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Europe should do more to prevent human rights abuses, the study saidImage: dpa

Soft on Torture?

DW staff (ncy)
April 12, 2007

The German Institute for Human Rights has called on Germany and Europe to avoid going soft on the ban on torture in their efforts to combat terrorism.

Foreign terror suspects should no longer be deported or extradited to countries in which they could be tortured, stressed Wolfgang Heinz, the author of a study by the institute called "Combating Terrorism and Protecting Human Rights in Europe," which was released on Thursday.

To that end, Germany should not participate in attempts to establish an international mechanism that would allow exceptions when "diplomatic assurances" are given that a suspect won't be tortured, the study said.

"Often people are then tortured, despite the diplomatic assurances," Heinz said at a press conference in Berlin.

The German Institute for Human Rights also called for the member states of the Council of Europe, the continent's top human rights watchdog, to better control the actions of foreign intelligence services on their territories.

More accountability

The study recommended the German government and parliament establish an independent body to improve control of the country's secret services as well as their cooperation with foreign services. It would be tasked both with investigating human rights abuses as well as preventing them in the future.

The institute also called on Germany to stop sending its officials abroad to interrogate prisoners who were being held "in a torture context or in a situation without rights."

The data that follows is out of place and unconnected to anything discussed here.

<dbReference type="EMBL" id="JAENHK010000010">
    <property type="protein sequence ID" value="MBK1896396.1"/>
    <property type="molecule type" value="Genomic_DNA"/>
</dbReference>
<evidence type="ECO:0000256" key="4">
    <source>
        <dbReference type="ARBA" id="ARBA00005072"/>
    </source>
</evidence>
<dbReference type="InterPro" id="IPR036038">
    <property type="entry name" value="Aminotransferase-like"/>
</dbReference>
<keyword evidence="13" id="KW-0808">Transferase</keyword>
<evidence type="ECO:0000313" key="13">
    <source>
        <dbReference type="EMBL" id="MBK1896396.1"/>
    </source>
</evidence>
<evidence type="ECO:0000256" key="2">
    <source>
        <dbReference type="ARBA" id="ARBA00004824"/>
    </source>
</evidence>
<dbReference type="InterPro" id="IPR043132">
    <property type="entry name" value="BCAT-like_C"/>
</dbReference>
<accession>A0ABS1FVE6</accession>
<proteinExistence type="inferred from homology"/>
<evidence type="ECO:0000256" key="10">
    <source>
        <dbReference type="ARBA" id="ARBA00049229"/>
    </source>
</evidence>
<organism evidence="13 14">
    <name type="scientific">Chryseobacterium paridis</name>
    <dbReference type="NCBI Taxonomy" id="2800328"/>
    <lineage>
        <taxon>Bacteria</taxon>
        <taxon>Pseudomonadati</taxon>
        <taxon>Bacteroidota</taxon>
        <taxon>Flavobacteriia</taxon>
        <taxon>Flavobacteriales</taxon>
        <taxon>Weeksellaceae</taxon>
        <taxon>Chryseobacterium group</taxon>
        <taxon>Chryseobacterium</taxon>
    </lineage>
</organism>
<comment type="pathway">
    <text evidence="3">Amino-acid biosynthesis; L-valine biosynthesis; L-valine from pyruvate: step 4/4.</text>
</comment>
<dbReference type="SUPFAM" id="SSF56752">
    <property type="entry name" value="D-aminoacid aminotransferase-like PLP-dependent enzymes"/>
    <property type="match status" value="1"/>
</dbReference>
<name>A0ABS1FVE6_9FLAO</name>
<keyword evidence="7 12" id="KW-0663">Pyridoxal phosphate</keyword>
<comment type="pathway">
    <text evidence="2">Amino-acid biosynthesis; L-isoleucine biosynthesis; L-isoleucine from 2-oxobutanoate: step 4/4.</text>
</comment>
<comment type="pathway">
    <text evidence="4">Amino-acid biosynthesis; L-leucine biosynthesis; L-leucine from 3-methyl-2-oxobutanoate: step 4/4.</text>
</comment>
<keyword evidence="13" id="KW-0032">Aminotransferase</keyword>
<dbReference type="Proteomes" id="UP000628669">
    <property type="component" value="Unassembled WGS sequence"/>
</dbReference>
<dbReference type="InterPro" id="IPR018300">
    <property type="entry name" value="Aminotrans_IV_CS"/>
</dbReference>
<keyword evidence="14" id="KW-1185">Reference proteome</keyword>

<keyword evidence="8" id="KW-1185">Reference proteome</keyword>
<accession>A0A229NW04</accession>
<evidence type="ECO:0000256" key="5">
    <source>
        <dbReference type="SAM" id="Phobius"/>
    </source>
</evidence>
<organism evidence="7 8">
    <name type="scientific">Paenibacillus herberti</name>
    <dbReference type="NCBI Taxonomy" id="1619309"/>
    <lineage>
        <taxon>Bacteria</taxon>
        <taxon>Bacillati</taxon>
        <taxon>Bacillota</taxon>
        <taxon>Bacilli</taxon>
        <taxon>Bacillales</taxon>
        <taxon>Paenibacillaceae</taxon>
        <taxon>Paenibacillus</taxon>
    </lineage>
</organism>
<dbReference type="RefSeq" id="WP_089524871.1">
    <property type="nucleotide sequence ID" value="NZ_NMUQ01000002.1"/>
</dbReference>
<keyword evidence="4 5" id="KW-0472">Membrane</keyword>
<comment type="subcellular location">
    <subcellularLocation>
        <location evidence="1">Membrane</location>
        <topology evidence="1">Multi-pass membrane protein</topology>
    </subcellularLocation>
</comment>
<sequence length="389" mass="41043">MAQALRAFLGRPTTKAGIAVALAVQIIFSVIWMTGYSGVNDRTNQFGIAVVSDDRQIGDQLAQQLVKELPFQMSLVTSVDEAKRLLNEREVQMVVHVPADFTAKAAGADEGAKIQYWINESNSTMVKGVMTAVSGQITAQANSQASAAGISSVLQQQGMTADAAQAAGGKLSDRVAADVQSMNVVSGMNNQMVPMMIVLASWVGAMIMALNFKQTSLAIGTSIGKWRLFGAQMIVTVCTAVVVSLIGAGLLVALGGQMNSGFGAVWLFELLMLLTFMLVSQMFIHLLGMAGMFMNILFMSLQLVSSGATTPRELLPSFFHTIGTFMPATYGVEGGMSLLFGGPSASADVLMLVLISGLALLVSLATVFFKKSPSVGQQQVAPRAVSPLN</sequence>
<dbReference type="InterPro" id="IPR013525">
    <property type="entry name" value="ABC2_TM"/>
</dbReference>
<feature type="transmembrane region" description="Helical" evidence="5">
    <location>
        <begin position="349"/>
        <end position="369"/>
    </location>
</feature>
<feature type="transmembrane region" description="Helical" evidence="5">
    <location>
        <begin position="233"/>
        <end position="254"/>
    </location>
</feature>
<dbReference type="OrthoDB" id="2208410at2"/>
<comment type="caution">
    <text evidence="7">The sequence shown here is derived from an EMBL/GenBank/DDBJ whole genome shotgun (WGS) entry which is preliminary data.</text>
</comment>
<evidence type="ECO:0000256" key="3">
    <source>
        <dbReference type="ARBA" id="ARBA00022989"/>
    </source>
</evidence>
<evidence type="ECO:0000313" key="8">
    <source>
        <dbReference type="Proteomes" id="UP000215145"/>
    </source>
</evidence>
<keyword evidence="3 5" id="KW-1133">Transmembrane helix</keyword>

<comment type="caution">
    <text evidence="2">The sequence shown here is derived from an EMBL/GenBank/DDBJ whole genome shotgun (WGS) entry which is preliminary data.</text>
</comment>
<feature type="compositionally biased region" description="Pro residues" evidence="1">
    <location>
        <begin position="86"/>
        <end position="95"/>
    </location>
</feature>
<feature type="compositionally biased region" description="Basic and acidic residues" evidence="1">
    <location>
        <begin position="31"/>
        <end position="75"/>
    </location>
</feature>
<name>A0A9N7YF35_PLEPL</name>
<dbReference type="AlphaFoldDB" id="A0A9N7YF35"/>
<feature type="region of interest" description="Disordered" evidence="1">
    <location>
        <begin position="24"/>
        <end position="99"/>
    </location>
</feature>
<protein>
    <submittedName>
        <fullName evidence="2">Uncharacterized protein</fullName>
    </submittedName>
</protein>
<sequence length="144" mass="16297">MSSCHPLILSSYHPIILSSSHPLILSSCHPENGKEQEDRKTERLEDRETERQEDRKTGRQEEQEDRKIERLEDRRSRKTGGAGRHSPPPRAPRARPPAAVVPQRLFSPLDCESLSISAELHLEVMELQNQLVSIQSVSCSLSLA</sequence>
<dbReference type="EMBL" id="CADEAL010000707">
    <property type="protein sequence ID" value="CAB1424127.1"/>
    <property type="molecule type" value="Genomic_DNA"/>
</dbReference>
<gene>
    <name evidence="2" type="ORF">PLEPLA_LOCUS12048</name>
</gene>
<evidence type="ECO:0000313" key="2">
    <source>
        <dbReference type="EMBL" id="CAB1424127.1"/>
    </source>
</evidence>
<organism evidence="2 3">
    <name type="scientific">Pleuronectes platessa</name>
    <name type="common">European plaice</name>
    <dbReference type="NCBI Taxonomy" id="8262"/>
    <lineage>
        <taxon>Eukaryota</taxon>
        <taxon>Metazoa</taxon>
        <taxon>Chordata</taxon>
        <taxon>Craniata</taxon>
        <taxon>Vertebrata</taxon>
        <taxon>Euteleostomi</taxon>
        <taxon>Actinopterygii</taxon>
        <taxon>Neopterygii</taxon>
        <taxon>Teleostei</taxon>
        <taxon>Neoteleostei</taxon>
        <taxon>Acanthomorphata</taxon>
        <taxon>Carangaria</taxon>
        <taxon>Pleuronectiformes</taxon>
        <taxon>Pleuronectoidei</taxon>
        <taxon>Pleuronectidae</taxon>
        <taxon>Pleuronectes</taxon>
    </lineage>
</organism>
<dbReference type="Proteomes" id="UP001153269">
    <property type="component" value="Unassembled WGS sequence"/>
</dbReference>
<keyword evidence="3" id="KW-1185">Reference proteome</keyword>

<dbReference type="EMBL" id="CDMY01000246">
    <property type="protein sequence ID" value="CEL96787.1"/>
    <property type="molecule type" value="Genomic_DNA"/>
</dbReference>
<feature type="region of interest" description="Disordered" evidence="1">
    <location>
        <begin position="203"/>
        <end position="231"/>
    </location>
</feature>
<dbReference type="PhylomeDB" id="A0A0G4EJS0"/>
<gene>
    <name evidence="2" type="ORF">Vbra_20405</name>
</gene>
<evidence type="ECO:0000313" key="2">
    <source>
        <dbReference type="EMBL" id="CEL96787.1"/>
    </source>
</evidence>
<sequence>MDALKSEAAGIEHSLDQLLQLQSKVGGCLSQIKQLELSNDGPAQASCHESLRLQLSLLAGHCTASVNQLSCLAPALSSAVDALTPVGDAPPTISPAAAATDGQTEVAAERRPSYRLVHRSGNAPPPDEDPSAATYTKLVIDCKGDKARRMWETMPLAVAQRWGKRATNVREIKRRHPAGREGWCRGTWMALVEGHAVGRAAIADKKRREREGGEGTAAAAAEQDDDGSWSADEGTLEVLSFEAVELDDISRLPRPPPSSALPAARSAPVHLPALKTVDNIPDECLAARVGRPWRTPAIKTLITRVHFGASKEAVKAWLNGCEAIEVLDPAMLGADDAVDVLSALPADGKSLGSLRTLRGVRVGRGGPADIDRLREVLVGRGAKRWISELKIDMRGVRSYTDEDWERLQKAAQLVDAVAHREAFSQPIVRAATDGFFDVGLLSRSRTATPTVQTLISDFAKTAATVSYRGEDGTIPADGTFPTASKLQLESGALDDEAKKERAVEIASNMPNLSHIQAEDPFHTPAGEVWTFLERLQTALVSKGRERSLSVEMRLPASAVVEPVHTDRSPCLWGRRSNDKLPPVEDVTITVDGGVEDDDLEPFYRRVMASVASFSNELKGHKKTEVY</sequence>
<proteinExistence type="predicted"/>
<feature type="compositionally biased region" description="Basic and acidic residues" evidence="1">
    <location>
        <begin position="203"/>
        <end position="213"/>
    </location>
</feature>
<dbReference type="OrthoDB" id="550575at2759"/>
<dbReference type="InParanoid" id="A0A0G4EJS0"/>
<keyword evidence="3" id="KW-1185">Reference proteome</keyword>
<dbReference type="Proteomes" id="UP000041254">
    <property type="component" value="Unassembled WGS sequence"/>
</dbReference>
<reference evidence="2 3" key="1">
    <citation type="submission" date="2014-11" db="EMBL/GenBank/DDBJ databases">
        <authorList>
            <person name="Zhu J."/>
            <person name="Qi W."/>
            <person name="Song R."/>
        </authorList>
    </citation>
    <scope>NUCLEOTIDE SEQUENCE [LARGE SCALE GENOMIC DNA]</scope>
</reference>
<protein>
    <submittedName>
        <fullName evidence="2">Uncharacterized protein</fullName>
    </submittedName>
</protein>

Mohammed Haydar Zammar
Zammar is serving time in SyriaImage: AP

The study referred to the case of Mohammed Haydar Zammar, who was allegedly in contact with the terrorists who carried out the Sept. 11, 2001, attacks.

12-year sentence

Zammar was sentenced in February to 12 years in jail in Syria. The German citizen was arrested during a visit to Morocco in 2001 and taken to Syria. Investigators from Germany's BKA federal intelligence service interrogated him there.

The institute also called on Germany to be stricter in adhering laws to control civil aviation to prevent the kidnapping of terror suspects such as in the case of the CIA's practice of extraordinary rendition.

The German Institute for Human Rights was established in 2001 by Germany's parliament. It is mainly funded by the German government. Its self-described aim is to "contribute to the prevention of human rights violations and to the promotion and protection of human rights."
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